Later, our housekeeper (and Indie’s buddy) Maria told me that she thought what we did in Mamelodi was “a great thing.” She saw the news report, too, and felt like we showed the community that people care enough about them to come and help. We also showed, she thought, that it is possible to keep the community clean, and to recycle. It was really nice to hear.
At the end of the day, both literally and proverbially, it seems to have been 67 minutes well spent.
As many of you know, Jenny and I are not what you might call “eaters of meat.” Jenny became a quasi-Hindu in 1988, when she eschewed chewing beef. When we met, in 1997, she had given up all meat attached to bones (chicken breast = OK), and in 1998, when we moved to Lexington, KY, we both gave up all meat except fish/seafood. I guess you would call us “pescetarians.” Or, if you were our nephew, Max, you would call us “weird.”
Pescetarianism is not the easiest way of life to maintain in South Africa. Sure, you can get seafood here from the coasts or prawns from Mozambique (we had sushi for lunch, in fact), but opting for pure vegetarian fare can be more of a challenge.
Case in point: The other day, Jenny was at a mall with a fellow Fulbrighter and they stopped at a café for lunch. Perusing the menu, Jenny found little that wasn’t chicken or lamb or “mince” (beef) or overly fried. So, reading carefully, Jenny selected the Cheese Griller, which included cheese, tomato and sauce.
You, like Jenny, may have expected to receive some form of grilled cheese sandwich. You, like Jenny, would be wrong. A griller, as every red-blooded South African knows, is a sausage. So, instead of a lovely toasted cheese sandwich, Jenny got a sideways-split hot dog sandwich. And the restaurant wouldn’t take it back, basically because she should have known better. Lesson learned.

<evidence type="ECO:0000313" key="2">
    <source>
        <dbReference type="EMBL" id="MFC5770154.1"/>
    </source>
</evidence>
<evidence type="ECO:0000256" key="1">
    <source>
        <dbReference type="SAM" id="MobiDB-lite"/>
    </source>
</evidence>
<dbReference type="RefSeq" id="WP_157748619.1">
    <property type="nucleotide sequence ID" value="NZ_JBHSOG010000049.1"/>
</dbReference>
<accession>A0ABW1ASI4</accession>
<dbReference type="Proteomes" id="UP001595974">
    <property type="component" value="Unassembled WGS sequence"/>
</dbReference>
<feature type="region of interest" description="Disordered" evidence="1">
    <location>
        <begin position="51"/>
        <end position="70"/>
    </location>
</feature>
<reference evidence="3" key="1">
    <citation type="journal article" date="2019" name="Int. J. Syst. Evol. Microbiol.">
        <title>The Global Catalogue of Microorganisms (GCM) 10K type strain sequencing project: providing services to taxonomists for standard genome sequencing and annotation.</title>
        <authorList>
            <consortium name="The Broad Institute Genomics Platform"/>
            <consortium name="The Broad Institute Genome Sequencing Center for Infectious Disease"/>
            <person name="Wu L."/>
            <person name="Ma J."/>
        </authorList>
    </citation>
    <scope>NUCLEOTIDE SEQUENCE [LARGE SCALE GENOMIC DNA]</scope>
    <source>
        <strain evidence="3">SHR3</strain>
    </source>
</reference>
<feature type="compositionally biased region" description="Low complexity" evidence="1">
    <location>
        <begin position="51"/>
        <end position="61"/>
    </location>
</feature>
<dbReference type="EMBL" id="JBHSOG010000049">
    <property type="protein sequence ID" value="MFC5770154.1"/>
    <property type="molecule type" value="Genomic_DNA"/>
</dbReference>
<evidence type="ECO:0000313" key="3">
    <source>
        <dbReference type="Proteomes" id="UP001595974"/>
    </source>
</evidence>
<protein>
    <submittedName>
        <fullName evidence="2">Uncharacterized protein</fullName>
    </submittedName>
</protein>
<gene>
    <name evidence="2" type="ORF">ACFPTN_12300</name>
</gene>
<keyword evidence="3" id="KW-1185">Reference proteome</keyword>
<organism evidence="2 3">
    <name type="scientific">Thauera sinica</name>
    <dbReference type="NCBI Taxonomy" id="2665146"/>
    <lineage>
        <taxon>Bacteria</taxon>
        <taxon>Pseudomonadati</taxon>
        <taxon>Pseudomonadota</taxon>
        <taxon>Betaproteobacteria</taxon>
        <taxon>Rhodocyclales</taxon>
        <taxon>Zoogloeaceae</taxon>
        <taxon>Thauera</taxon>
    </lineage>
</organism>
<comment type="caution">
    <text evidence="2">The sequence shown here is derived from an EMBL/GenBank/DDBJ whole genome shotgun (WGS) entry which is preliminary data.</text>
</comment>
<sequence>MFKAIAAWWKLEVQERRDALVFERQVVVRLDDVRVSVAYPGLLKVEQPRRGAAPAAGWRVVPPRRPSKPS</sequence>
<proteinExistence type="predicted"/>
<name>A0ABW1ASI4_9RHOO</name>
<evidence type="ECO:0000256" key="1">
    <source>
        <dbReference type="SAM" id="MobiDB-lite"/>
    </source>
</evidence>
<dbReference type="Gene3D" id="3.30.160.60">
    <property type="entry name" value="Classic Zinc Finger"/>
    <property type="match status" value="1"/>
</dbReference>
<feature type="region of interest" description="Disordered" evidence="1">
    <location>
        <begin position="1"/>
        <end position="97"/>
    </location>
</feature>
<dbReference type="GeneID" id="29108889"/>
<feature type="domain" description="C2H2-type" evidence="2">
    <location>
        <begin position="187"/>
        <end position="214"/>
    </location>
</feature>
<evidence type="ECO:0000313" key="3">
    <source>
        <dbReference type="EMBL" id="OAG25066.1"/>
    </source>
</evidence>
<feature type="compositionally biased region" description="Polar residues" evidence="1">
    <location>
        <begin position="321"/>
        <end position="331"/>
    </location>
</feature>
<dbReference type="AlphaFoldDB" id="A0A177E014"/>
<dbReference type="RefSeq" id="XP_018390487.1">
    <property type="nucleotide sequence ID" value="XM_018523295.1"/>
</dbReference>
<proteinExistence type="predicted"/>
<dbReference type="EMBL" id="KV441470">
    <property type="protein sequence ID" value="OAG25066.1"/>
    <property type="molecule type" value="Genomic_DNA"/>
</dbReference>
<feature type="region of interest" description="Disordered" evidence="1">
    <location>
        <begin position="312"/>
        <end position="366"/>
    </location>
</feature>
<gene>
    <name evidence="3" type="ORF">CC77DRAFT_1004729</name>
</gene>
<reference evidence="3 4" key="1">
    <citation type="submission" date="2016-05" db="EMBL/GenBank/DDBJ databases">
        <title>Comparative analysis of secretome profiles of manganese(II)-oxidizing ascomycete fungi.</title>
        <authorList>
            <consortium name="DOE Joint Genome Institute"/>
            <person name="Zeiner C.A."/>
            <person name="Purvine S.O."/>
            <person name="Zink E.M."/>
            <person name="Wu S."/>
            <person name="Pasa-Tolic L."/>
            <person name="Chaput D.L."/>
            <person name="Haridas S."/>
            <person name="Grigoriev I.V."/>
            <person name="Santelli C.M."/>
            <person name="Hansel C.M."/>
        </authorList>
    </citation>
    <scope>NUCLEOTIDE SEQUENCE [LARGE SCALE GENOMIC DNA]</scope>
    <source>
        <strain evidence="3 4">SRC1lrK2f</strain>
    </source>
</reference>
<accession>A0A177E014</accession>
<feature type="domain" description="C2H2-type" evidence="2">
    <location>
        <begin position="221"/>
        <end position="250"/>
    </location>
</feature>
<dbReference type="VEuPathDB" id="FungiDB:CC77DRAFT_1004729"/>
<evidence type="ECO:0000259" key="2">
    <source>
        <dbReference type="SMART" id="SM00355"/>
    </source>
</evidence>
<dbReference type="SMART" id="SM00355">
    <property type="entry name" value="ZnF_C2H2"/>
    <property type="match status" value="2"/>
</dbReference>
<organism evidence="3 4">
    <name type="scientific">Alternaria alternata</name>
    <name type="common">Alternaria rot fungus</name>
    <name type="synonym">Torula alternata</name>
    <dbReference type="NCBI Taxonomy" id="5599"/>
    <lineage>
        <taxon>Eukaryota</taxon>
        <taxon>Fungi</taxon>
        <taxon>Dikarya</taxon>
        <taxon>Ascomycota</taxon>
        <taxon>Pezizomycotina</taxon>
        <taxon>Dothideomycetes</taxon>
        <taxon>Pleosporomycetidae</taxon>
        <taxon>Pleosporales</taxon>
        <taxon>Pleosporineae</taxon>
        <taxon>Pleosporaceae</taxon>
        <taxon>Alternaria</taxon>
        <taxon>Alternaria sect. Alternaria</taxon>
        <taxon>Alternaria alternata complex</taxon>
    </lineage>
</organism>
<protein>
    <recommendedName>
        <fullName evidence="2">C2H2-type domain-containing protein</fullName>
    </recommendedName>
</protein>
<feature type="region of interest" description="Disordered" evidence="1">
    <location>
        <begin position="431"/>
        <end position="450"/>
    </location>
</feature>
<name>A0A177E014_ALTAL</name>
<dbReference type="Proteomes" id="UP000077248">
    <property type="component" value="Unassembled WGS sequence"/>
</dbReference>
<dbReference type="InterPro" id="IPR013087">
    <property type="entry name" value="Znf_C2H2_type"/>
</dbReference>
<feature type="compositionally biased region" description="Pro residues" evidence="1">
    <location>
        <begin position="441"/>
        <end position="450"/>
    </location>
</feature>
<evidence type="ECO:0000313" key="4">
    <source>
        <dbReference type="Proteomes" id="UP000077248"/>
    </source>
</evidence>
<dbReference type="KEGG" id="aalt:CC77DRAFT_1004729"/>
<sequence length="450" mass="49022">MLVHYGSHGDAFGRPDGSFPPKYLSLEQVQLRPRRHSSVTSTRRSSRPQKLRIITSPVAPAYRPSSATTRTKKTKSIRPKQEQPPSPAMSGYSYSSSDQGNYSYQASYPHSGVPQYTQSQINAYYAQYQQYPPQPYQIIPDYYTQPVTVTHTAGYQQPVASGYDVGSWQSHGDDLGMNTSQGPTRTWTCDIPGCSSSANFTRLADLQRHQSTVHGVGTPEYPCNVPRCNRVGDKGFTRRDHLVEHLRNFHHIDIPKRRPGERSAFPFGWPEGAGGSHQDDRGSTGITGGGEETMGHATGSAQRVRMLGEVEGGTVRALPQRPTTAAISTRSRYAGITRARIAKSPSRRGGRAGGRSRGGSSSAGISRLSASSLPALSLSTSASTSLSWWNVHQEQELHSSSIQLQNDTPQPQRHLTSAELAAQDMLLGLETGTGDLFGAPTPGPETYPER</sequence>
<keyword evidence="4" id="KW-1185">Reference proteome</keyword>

For me, this whole thing is much easier: I am off the wagon.
Yep, I decided before we left Chicago that I would suspend most restrictions on my diet in order to take advantage of opportunities to sample local, ethnic or otherwise culturally different foods, even (especially?) if they involved giant slabs of meat. So far, the suspension has led only to the usual suspects of chicken, sausage (not grillers) and bacon. I really don’t know how I ever gave up bacon in the first place.
It’s not that I haven’t had the opportunity to branch out past pork and poultry. Oh, no. Just last week, in fact, Jenny and I went out to eat at a nice place called La Pentola – a South African fusion restaurant with an incredibly large and diverse menu. Some of the offerings that night included springbok carpaccio, honey mustard warthog loin and pan-fried crocodile tail (which nephew Max says “tastes like chicken”). Yet, when opportunity knocked, I chose the prawns.
As far as our overall food experiences go, I’d say it’s been hit or miss…
- Indian restaurants (Namaskar & Pride of India)
- Ritrovo Italian Restaurant
- Kream Restaurant
- Topper Custard Creams
- Melkterts & koeksisters
- Greek salads & feta cheese (for some reason, the feta here is amazing…always tastes fresh, even if in a packaged salad)
- Popcorn Chip’ins (from a company called Popcorn Indiana and apparently made in the USA…where have these been hiding?)
- Malva pudding
- Cheese grillers (see above)
- Pizza (to paraphrase Bono, friend to all of Africa, we still…haven’t found…what we’re looking for)
- Tuna salad sandwiches (don’t ask)
- Sweet chili potato chips (sounded good, but…)
I guess that’s more hit than miss, more good than bad. I guess we can stay a little while longer.